Posted: 31/05/2014 at 03:34
As Victoria Sponge says - the Writers and Artists Yearbook usually has the most up to date copyright issues detailed. I think the British Library used to have a hand-out (free) to use as guidance. There used to be a good clause on an allowance of 50 words using a direct quote from specific publications with, as mentioned above, being dependent on naming the publication, year of publication and author. But things change a great deal nowadays with complex issues relating to whether your item would appear 'online' in various formats. There are a number of old gardening publications from 19th century onwards which, whilst they appear fairly rare or obscure publications with perhaps not a great deal of modern reference potential - which do have copyright restrictions due to rarity and uniqueness of text and plant knowledge.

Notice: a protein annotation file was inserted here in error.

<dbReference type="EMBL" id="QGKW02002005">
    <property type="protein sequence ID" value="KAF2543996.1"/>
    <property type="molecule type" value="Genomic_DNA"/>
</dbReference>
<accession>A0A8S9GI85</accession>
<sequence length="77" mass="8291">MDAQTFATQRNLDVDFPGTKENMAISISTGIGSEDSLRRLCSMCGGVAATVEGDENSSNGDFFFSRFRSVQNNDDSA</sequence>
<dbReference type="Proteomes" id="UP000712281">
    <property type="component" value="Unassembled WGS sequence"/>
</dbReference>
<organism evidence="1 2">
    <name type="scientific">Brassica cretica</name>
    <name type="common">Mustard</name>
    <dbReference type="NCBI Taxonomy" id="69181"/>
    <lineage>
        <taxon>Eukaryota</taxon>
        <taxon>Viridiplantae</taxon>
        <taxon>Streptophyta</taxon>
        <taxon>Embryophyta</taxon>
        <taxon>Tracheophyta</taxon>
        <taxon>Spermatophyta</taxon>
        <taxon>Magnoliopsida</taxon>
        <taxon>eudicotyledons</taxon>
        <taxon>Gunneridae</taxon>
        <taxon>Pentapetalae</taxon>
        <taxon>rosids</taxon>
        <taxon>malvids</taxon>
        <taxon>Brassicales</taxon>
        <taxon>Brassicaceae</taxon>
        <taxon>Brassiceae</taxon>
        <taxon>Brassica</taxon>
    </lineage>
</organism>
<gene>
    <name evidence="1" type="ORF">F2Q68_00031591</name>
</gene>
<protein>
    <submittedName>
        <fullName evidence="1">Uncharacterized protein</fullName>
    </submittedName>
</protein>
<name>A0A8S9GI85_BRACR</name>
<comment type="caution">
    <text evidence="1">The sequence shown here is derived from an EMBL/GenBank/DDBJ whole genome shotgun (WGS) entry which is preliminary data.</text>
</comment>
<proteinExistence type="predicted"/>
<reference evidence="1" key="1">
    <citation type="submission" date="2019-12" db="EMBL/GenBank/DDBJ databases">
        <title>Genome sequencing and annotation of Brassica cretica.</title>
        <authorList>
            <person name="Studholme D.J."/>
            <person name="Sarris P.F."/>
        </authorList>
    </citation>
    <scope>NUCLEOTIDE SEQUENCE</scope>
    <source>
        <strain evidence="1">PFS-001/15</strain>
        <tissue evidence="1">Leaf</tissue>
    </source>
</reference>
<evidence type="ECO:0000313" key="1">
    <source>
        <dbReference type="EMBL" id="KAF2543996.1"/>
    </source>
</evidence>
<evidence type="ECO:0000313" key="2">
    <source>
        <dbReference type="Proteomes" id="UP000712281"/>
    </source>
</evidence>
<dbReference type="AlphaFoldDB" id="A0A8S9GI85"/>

However, many of the most popular books are those written by individuals about their own gardening experiences using unique anecdotes and language which is individual to the author. Your own words and methods of description would allow you to completely bypass any copyright issues, probably be much more fun and be a much more interesting and enjoyable popular read. Whilst some gardening books are very much 'reference' books on the shelf, many gardeners absolutely love just reading about someone elses experience or a diary of a year in an individual's garden or something like that.
I think you could come up with a really good read if you be yourself as you are and include your adventures and misadventures. It would be great!